A 40-year-old male presented with abdomen pain, vomiting, abdominal distension, and not passing feces and flatus for 1 day with past history of abdomen pain off and on and no history of frequent or chronic diarrhea. Family history was not significant. Perforation peritonitis was suspected, confirmed radiologically and exploratory laparotomy was done. A small perforation (3 mm) was noted in the upper jejunum. There was no specific swelling in any of the lymph nodes. Primary repair of the perforation was done. Post operative period was uneventful, except for epigastric discomfort and heartburn. Oral pantoprazole was given and the patient discharged after 10 days and asked to come after 1 week for follow-up and further investigations but he didn't turn up. After 6 weeks, the patient again presented to the casualty with abdomen pain, vomiting, and not passing feces and flatus for 1 day. On examination, patient was found to be in profound shock and resuscitation was done. Intestinal perforation was suspected clinically, confirmed radiologically and exploratory laparotomy was done. A perforation was noted in the upper jejunum (5 mm) [Figure 1]. Entire bowel was found to be congested with no evidence of any other pathology. There was no specific swelling in any of the lymph nodes. No evidence of any tumor was found in the duodenum, stomach wall, or the pancreas. Biopsy was taken from the perforation site. Primary repair of the perforation was done as the patient was not fit for definitive surgery [Figure 2]. A retrospective analysis of the causes for this rare presentation was done. Fasting serum gastrin level was found to be very high-740 ng/L (normal <150 ng/L). [2] Basal acid output measurement was done keeping the patient off all acid secretory inhibitors for 3 days which was also very high-18 meq/hr (normal 2-5 meq/hr). [2] Blood sugar, liver function tests, renal function tests, serum calcium, serum parathyroid hormone (PTH), and prolactin were normal. No abnormality was detected in ultrasonography (USG) of whole abdomen. Upper gastrointestinal (GI) endoscopy showed antral gastritis with multiple small superficial ulcers in the duodenum. Magnetic resonance imaging (MRI) of whole abdomen detected no abnormality in the duodenum, stomach, pancreas, lymph nodes, or liver. Histopathological examination of the biopsy tissue suggested nonspecific inflammatory changes. Based on the above findings, a diagnosis of ZES was made. High dose of oral pantoprazole (80 mg/day) [3] was given. Patient was asked to come for follow-up at regular intervals. There was no recurrence of symptoms during the follow-up period of 3 years.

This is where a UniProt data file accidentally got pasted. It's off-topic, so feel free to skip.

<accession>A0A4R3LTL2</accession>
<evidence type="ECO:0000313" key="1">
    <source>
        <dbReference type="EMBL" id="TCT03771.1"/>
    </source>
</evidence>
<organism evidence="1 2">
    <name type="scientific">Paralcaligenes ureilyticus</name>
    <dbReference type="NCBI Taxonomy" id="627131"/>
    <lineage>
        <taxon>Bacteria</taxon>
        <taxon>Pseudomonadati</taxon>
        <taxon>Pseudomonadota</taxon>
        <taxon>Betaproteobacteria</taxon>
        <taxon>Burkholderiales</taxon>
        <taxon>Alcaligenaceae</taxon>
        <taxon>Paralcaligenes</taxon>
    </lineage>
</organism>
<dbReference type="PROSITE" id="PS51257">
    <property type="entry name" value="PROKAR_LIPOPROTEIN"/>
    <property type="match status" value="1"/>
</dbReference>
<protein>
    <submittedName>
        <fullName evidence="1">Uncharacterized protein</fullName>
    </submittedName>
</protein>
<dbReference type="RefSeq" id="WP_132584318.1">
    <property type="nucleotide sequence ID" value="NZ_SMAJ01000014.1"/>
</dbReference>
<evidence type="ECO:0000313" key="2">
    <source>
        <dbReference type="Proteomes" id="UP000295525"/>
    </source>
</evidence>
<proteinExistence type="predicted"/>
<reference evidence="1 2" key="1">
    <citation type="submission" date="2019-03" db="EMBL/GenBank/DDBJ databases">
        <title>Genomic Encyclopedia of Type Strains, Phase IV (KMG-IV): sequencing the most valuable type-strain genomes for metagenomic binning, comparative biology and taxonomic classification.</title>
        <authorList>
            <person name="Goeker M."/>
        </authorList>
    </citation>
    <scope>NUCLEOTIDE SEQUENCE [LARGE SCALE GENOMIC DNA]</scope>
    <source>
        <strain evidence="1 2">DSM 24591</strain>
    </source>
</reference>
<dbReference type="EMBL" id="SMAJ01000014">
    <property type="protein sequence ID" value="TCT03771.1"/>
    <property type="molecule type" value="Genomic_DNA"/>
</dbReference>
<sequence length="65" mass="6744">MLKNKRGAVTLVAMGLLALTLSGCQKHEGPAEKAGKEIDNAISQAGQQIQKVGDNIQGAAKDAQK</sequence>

Figure 1: Peroperative picture showing jejunal perforation

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Figure 2: Postoperative photograph of patient

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  Discussion Top


ZES is a rare disease caused by a gastrin producing tumor (Gastrinoma). Gastrinoma is the second most common islet cell tumor. [4] Incidence is 1-3 per million. [5] Mean age is 43 years. [6] Men to women ratio is 1.3:1. [6] Multiple endocrine neoplasia type I (MEN I) syndrome is present in 20-25% of ZES patients. [2] The common site of the tumor is duodenum (50-70%), followed by (20-40%). [2] About 90% tumors are located in the Gastrinoma Triangle. [4] Rarely, mesentery, biliary tract, stomach, and ovary are involved. [4]